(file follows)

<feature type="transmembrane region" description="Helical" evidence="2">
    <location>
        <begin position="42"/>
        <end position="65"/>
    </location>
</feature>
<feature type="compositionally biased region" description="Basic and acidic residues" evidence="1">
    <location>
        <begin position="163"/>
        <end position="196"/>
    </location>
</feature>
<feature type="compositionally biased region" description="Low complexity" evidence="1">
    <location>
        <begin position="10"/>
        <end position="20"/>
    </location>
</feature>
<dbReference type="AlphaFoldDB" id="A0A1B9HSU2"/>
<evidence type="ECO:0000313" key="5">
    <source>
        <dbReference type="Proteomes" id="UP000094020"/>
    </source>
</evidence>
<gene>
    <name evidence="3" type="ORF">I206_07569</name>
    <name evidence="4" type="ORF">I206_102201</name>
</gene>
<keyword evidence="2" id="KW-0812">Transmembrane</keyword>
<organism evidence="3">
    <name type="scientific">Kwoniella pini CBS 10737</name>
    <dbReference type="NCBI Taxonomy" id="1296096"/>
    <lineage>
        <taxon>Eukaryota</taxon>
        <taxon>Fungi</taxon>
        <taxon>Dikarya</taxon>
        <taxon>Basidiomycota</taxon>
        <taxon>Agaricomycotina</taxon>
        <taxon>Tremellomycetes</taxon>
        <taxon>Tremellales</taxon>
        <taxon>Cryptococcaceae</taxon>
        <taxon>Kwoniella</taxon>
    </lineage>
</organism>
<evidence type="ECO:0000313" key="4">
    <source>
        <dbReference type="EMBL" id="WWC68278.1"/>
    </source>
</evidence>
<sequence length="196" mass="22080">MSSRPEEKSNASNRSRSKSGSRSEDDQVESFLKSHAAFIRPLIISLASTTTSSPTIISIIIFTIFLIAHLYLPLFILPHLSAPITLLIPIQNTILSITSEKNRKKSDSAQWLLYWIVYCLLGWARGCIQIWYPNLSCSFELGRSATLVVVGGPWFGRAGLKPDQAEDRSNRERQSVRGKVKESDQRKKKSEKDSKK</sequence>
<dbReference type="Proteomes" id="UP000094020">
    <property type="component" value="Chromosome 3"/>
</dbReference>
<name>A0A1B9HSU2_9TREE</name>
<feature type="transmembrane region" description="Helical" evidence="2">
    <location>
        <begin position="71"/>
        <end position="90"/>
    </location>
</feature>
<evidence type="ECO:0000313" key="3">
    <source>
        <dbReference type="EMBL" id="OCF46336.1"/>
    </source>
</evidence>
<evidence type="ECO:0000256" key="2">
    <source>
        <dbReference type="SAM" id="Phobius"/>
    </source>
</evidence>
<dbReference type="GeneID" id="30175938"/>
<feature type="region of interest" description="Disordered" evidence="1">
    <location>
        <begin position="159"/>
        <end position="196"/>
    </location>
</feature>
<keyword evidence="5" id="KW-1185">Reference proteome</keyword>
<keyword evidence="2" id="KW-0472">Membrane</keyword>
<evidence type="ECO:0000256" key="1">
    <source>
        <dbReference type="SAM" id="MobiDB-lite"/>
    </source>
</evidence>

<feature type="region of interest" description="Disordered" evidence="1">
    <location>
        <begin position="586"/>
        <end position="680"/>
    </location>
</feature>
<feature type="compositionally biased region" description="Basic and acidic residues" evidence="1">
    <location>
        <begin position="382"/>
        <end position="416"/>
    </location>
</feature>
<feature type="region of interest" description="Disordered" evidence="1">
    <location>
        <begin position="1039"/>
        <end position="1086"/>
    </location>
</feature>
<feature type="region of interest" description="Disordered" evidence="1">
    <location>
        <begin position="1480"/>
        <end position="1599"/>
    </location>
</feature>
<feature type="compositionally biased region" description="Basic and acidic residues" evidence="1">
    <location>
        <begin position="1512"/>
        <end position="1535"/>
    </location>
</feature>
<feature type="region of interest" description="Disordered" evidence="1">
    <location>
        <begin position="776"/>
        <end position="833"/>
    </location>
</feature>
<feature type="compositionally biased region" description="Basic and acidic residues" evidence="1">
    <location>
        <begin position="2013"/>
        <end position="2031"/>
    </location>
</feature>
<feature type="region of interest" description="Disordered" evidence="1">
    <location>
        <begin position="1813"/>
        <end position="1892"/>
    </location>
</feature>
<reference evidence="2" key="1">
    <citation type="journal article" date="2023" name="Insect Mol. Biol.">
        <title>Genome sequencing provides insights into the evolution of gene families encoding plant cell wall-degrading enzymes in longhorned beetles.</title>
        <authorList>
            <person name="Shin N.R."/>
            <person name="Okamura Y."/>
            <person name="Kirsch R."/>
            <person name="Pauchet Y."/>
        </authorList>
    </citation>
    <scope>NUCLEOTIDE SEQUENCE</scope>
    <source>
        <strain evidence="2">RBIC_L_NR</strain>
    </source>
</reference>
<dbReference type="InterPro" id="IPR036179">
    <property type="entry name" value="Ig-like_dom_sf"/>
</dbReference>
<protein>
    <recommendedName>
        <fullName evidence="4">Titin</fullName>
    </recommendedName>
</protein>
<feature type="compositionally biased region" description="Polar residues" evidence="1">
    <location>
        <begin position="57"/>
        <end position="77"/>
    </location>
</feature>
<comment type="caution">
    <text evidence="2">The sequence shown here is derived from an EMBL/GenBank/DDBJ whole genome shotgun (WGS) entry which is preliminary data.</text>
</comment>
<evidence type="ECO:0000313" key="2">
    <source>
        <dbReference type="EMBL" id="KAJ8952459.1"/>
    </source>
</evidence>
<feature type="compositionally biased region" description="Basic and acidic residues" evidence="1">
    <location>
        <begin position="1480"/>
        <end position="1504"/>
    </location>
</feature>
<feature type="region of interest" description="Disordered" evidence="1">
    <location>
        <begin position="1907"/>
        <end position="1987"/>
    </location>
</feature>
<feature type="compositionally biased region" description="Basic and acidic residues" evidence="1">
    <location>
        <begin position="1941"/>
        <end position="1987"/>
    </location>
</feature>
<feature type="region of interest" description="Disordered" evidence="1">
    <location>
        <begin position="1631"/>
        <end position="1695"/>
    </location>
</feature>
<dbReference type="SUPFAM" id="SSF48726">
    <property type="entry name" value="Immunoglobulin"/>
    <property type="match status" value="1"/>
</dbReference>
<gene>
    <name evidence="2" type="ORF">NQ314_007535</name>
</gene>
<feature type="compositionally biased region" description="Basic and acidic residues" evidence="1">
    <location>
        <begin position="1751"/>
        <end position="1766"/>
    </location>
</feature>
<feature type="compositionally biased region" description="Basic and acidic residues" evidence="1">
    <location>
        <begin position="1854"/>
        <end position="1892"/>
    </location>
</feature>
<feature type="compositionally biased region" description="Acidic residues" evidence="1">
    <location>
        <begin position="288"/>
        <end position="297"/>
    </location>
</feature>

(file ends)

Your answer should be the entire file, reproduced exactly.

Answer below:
<feature type="transmembrane region" description="Helical" evidence="2">
    <location>
        <begin position="42"/>
        <end position="65"/>
    </location>
</feature>
<feature type="compositionally biased region" description="Basic and acidic residues" evidence="1">
    <location>
        <begin position="163"/>
        <end position="196"/>
    </location>
</feature>
<feature type="compositionally biased region" description="Low complexity" evidence="1">
    <location>
        <begin position="10"/>
        <end position="20"/>
    </location>
</feature>
<dbReference type="AlphaFoldDB" id="A0A1B9HSU2"/>
<evidence type="ECO:0000313" key="5">
    <source>
        <dbReference type="Proteomes" id="UP000094020"/>
    </source>
</evidence>
<gene>
    <name evidence="3" type="ORF">I206_07569</name>
    <name evidence="4" type="ORF">I206_102201</name>
</gene>
<keyword evidence="2" id="KW-0812">Transmembrane</keyword>
<organism evidence="3">
    <name type="scientific">Kwoniella pini CBS 10737</name>
    <dbReference type="NCBI Taxonomy" id="1296096"/>
    <lineage>
        <taxon>Eukaryota</taxon>
        <taxon>Fungi</taxon>
        <taxon>Dikarya</taxon>
        <taxon>Basidiomycota</taxon>
        <taxon>Agaricomycotina</taxon>
        <taxon>Tremellomycetes</taxon>
        <taxon>Tremellales</taxon>
        <taxon>Cryptococcaceae</taxon>
        <taxon>Kwoniella</taxon>
    </lineage>
</organism>
<evidence type="ECO:0000313" key="4">
    <source>
        <dbReference type="EMBL" id="WWC68278.1"/>
    </source>
</evidence>
<sequence length="196" mass="22080">MSSRPEEKSNASNRSRSKSGSRSEDDQVESFLKSHAAFIRPLIISLASTTTSSPTIISIIIFTIFLIAHLYLPLFILPHLSAPITLLIPIQNTILSITSEKNRKKSDSAQWLLYWIVYCLLGWARGCIQIWYPNLSCSFELGRSATLVVVGGPWFGRAGLKPDQAEDRSNRERQSVRGKVKESDQRKKKSEKDSKK</sequence>
<dbReference type="Proteomes" id="UP000094020">
    <property type="component" value="Chromosome 3"/>
</dbReference>
<name>A0A1B9HSU2_9TREE</name>
<feature type="transmembrane region" description="Helical" evidence="2">
    <location>
        <begin position="71"/>
        <end position="90"/>
    </location>
</feature>
<evidence type="ECO:0000313" key="3">
    <source>
        <dbReference type="EMBL" id="OCF46336.1"/>
    </source>
</evidence>
<evidence type="ECO:0000256" key="2">
    <source>
        <dbReference type="SAM" id="Phobius"/>
    </source>
</evidence>
<dbReference type="GeneID" id="30175938"/>
<feature type="region of interest" description="Disordered" evidence="1">
    <location>
        <begin position="159"/>
        <end position="196"/>
    </location>
</feature>
<keyword evidence="5" id="KW-1185">Reference proteome</keyword>
<keyword evidence="2" id="KW-0472">Membrane</keyword>
<evidence type="ECO:0000256" key="1">
    <source>
        <dbReference type="SAM" id="MobiDB-lite"/>
    </source>
</evidence>

<feature type="region of interest" description="Disordered" evidence="1">
    <location>
        <begin position="586"/>
        <end position="680"/>
    </location>
</feature>
<feature type="compositionally biased region" description="Basic and acidic residues" evidence="1">
    <location>
        <begin position="382"/>
        <end position="416"/>
    </location>
</feature>
<feature type="region of interest" description="Disordered" evidence="1">
    <location>
        <begin position="1039"/>
        <end position="1086"/>
    </location>
</feature>
<feature type="region of interest" description="Disordered" evidence="1">
    <location>
        <begin position="1480"/>
        <end position="1599"/>
    </location>
</feature>
<feature type="compositionally biased region" description="Basic and acidic residues" evidence="1">
    <location>
        <begin position="1512"/>
        <end position="1535"/>
    </location>
</feature>
<feature type="region of interest" description="Disordered" evidence="1">
    <location>
        <begin position="776"/>
        <end position="833"/>
    </location>
</feature>
<feature type="compositionally biased region" description="Basic and acidic residues" evidence="1">
    <location>
        <begin position="2013"/>
        <end position="2031"/>
    </location>
</feature>
<feature type="region of interest" description="Disordered" evidence="1">
    <location>
        <begin position="1813"/>
        <end position="1892"/>
    </location>
</feature>
<reference evidence="2" key="1">
    <citation type="journal article" date="2023" name="Insect Mol. Biol.">
        <title>Genome sequencing provides insights into the evolution of gene families encoding plant cell wall-degrading enzymes in longhorned beetles.</title>
        <authorList>
            <person name="Shin N.R."/>
            <person name="Okamura Y."/>
            <person name="Kirsch R."/>
            <person name="Pauchet Y."/>
        </authorList>
    </citation>
    <scope>NUCLEOTIDE SEQUENCE</scope>
    <source>
        <strain evidence="2">RBIC_L_NR</strain>
    </source>
</reference>
<dbReference type="InterPro" id="IPR036179">
    <property type="entry name" value="Ig-like_dom_sf"/>
</dbReference>
<protein>
    <recommendedName>
        <fullName evidence="4">Titin</fullName>
    </recommendedName>
</protein>
<feature type="compositionally biased region" description="Polar residues" evidence="1">
    <location>
        <begin position="57"/>
        <end position="77"/>
    </location>
</feature>
<comment type="caution">
    <text evidence="2">The sequence shown here is derived from an EMBL/GenBank/DDBJ whole genome shotgun (WGS) entry which is preliminary data.</text>
</comment>
<evidence type="ECO:0000313" key="2">
    <source>
        <dbReference type="EMBL" id="KAJ8952459.1"/>
    </source>
</evidence>
<feature type="compositionally biased region" description="Basic and acidic residues" evidence="1">
    <location>
        <begin position="1480"/>
        <end position="1504"/>
    </location>
</feature>
<feature type="region of interest" description="Disordered" evidence="1">
    <location>
        <begin position="1907"/>
        <end position="1987"/>
    </location>
</feature>
<feature type="compositionally biased region" description="Basic and acidic residues" evidence="1">
    <location>
        <begin position="1941"/>
        <end position="1987"/>
    </location>
</feature>
<feature type="region of interest" description="Disordered" evidence="1">
    <location>
        <begin position="1631"/>
        <end position="1695"/>
    </location>
</feature>
<dbReference type="SUPFAM" id="SSF48726">
    <property type="entry name" value="Immunoglobulin"/>
    <property type="match status" value="1"/>
</dbReference>
<gene>
    <name evidence="2" type="ORF">NQ314_007535</name>
</gene>
<feature type="compositionally biased region" description="Basic and acidic residues" evidence="1">
    <location>
        <begin position="1751"/>
        <end position="1766"/>
    </location>
</feature>
<feature type="compositionally biased region" description="Basic and acidic residues" evidence="1">
    <location>
        <begin position="1854"/>
        <end position="1892"/>
    </location>
</feature>
<feature type="compositionally biased region" description="Acidic residues" evidence="1">
    <location>
        <begin position="288"/>
        <end position="297"/>
    </location>
</feature>